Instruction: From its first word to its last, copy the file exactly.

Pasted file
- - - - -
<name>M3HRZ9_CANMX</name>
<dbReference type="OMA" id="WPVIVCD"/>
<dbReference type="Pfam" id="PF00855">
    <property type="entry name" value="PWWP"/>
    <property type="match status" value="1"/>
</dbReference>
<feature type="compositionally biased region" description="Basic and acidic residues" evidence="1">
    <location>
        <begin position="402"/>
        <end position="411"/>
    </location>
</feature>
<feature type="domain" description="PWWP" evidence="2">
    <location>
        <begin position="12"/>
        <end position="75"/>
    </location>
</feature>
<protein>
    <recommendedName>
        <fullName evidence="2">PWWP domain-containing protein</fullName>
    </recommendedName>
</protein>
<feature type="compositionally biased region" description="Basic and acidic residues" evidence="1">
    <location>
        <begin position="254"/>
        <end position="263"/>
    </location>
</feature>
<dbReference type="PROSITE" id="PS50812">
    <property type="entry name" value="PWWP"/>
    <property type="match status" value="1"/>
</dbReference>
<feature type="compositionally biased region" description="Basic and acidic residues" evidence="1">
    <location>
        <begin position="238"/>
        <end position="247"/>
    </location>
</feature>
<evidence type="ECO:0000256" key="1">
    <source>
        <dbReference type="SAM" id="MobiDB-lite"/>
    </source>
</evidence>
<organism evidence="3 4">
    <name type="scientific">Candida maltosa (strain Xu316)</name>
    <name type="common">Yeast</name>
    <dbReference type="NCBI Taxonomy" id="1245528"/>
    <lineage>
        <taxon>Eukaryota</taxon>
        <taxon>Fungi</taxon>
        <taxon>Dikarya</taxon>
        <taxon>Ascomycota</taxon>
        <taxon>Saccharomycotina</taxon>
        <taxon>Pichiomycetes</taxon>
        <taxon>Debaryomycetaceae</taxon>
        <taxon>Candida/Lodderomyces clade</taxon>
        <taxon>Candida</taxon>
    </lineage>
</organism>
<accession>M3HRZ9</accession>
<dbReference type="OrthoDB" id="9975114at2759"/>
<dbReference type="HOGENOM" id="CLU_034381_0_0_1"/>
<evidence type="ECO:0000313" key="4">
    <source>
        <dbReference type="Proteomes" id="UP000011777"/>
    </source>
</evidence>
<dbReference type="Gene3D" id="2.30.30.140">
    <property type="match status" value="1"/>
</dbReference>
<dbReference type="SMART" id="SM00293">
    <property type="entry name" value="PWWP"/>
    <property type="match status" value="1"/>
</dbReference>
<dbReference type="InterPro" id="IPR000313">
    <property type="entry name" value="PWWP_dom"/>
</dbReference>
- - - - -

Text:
<name>M3HRZ9_CANMX</name>
<dbReference type="OMA" id="WPVIVCD"/>
<dbReference type="Pfam" id="PF00855">
    <property type="entry name" value="PWWP"/>
    <property type="match status" value="1"/>
</dbReference>
<feature type="compositionally biased region" description="Basic and acidic residues" evidence="1">
    <location>
        <begin position="402"/>
        <end position="411"/>
    </location>
</feature>
<feature type="domain" description="PWWP" evidence="2">
    <location>
        <begin position="12"/>
        <end position="75"/>
    </location>
</feature>
<protein>
    <recommendedName>
        <fullName evidence="2">PWWP domain-containing protein</fullName>
    </recommendedName>
</protein>
<feature type="compositionally biased region" description="Basic and acidic residues" evidence="1">
    <location>
        <begin position="254"/>
        <end position="263"/>
    </location>
</feature>
<dbReference type="PROSITE" id="PS50812">
    <property type="entry name" value="PWWP"/>
    <property type="match status" value="1"/>
</dbReference>
<feature type="compositionally biased region" description="Basic and acidic residues" evidence="1">
    <location>
        <begin position="238"/>
        <end position="247"/>
    </location>
</feature>
<evidence type="ECO:0000256" key="1">
    <source>
        <dbReference type="SAM" id="MobiDB-lite"/>
    </source>
</evidence>
<organism evidence="3 4">
    <name type="scientific">Candida maltosa (strain Xu316)</name>
    <name type="common">Yeast</name>
    <dbReference type="NCBI Taxonomy" id="1245528"/>
    <lineage>
        <taxon>Eukaryota</taxon>
        <taxon>Fungi</taxon>
        <taxon>Dikarya</taxon>
        <taxon>Ascomycota</taxon>
        <taxon>Saccharomycotina</taxon>
        <taxon>Pichiomycetes</taxon>
        <taxon>Debaryomycetaceae</taxon>
        <taxon>Candida/Lodderomyces clade</taxon>
        <taxon>Candida</taxon>
    </lineage>
</organism>
<accession>M3HRZ9</accession>
<dbReference type="OrthoDB" id="9975114at2759"/>
<dbReference type="HOGENOM" id="CLU_034381_0_0_1"/>
<evidence type="ECO:0000313" key="4">
    <source>
        <dbReference type="Proteomes" id="UP000011777"/>
    </source>
</evidence>
<dbReference type="Gene3D" id="2.30.30.140">
    <property type="match status" value="1"/>
</dbReference>
<dbReference type="SMART" id="SM00293">
    <property type="entry name" value="PWWP"/>
    <property type="match status" value="1"/>
</dbReference>
<dbReference type="InterPro" id="IPR000313">
    <property type="entry name" value="PWWP_dom"/>
</dbReference>